Boris Becker: The former tennis star whose debts have caught up to him

Boris Becker leaves after his bankruptcy offences trial at Southwark Crown Court in London (REUTERS)
Boris Becker leaves after his bankruptcy offences trial at Southwark Crown Court in London (REUTERS)

The most famous picture of Boris Becker was taken in 1985, moments after the thunderbolt serve that made him the youngest men’s singles winner in Wimbledon history. With Centre Court in raptures, Becker stood on the baseline and balanced the silver-gilt trophy precariously on top of his head.

Amid the ferocity of the unseeded 17-year-old’s run to the final – all fizzing serves, acrobatic volleys and wild fist pumps – it was easily forgotten quite how strikingly youthful he was. But in that photograph, the smile is a little more awkward and uncertain, his eyes wide and filled with nerves and excitement. Becker’s sudden thrust into the spotlight had illuminated a multitude of emotions and, in a sense, it has remained that way ever since.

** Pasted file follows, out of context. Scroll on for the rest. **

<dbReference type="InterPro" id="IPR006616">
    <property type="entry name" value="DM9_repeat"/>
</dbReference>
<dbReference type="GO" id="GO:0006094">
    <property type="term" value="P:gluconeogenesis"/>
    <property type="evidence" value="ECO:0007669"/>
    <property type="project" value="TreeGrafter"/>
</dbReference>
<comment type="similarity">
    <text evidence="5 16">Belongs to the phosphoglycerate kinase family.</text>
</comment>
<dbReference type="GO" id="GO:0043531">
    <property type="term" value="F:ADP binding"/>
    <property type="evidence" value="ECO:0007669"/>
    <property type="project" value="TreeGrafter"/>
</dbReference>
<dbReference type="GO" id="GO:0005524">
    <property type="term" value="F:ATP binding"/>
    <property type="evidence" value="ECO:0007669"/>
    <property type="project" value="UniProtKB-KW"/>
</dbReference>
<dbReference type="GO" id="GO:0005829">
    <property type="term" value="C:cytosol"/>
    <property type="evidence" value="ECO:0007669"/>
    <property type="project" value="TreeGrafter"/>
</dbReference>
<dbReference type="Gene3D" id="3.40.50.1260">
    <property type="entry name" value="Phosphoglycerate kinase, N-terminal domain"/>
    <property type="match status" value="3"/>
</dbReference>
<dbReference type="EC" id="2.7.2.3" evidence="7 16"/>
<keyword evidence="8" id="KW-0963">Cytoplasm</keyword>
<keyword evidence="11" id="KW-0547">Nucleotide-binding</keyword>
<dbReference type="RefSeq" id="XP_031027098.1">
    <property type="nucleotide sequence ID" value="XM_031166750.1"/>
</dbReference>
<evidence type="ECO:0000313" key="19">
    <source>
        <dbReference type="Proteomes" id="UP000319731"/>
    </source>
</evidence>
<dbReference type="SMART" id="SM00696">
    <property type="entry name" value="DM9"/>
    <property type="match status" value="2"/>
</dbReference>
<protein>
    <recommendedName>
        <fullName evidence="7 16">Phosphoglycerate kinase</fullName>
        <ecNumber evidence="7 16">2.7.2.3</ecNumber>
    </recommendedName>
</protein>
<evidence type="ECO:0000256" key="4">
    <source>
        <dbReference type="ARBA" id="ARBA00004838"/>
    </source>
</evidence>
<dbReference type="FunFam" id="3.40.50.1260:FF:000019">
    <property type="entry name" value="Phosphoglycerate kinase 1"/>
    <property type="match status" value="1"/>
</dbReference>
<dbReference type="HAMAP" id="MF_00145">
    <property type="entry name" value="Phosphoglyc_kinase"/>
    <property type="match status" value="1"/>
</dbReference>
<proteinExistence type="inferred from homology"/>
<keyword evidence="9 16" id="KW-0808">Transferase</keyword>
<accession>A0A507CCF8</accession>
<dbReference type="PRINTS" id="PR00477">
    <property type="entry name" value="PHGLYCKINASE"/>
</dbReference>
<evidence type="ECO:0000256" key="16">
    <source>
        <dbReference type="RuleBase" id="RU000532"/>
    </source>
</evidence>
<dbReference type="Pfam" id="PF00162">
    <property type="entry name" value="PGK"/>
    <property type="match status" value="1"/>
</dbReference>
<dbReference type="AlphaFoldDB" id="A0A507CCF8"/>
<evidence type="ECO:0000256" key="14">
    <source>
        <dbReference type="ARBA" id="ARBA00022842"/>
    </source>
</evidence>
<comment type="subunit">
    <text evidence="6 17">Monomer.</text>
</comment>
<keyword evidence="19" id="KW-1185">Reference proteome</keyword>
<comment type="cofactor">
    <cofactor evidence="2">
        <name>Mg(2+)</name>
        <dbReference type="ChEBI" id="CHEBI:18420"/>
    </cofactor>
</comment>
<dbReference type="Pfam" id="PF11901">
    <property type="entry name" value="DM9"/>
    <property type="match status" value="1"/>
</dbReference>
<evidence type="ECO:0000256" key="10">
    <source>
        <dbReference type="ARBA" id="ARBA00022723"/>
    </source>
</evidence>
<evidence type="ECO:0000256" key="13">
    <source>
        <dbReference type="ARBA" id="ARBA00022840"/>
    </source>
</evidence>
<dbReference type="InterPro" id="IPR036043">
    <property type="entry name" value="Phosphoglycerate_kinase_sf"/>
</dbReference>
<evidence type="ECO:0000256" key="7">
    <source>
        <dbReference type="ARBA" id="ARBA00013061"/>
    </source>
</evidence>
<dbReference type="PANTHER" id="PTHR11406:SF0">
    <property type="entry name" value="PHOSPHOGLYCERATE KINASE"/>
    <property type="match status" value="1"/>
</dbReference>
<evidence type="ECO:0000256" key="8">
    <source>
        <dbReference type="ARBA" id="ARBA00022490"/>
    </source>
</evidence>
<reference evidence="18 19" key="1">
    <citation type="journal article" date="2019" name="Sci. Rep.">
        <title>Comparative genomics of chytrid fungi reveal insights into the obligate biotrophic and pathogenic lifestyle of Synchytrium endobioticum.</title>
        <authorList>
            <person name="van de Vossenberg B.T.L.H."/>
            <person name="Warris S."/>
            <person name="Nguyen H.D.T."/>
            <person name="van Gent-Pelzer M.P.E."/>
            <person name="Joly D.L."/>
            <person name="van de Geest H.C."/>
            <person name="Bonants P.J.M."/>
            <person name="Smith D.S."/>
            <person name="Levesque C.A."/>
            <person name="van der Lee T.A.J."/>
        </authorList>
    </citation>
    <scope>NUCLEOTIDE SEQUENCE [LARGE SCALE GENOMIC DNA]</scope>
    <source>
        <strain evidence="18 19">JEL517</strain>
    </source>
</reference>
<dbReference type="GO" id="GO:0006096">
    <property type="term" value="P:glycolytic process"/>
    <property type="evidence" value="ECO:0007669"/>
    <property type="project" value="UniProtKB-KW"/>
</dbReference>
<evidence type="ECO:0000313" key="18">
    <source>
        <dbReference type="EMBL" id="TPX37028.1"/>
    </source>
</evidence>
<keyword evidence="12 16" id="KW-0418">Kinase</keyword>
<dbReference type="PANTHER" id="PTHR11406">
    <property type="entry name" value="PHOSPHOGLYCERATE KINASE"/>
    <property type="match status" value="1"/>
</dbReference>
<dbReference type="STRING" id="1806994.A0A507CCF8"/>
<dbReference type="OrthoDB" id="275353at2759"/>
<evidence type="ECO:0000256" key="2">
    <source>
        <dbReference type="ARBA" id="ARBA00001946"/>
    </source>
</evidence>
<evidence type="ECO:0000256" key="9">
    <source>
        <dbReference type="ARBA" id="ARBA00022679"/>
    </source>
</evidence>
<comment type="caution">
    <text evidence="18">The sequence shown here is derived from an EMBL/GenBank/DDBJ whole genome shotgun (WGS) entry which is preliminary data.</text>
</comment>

It has taken on a different glare in recent years, though, and the toll of Becker’s financial issues has diminished the magnetic aura he once wielded. Earlier this month, he was found guilty of four offences under the Insolvency Act after Southwark Crown Court heard accusations of Becker concealing millions of pounds in assets from creditors – after having been declared bankrupt in 2017.

On Friday, Becker was sentenced to two and a half years in prison for hiding £2.5m worth of assets and loans to avoid paying debts. He was acquitted on a further 20 charges in total, including one relating to the whereabouts of the same Wimbledon trophy that made him famous. Judge Deborah Taylor said Becker was “in chaos” when the bankruptcy order was imposed. She said she accepted the “humiliation you may have felt” but “there's been no humility”.

Becker's lawyer told the court the 54-year-old had been left with “literally nothing to show for what was the most glittering of sporting careers”.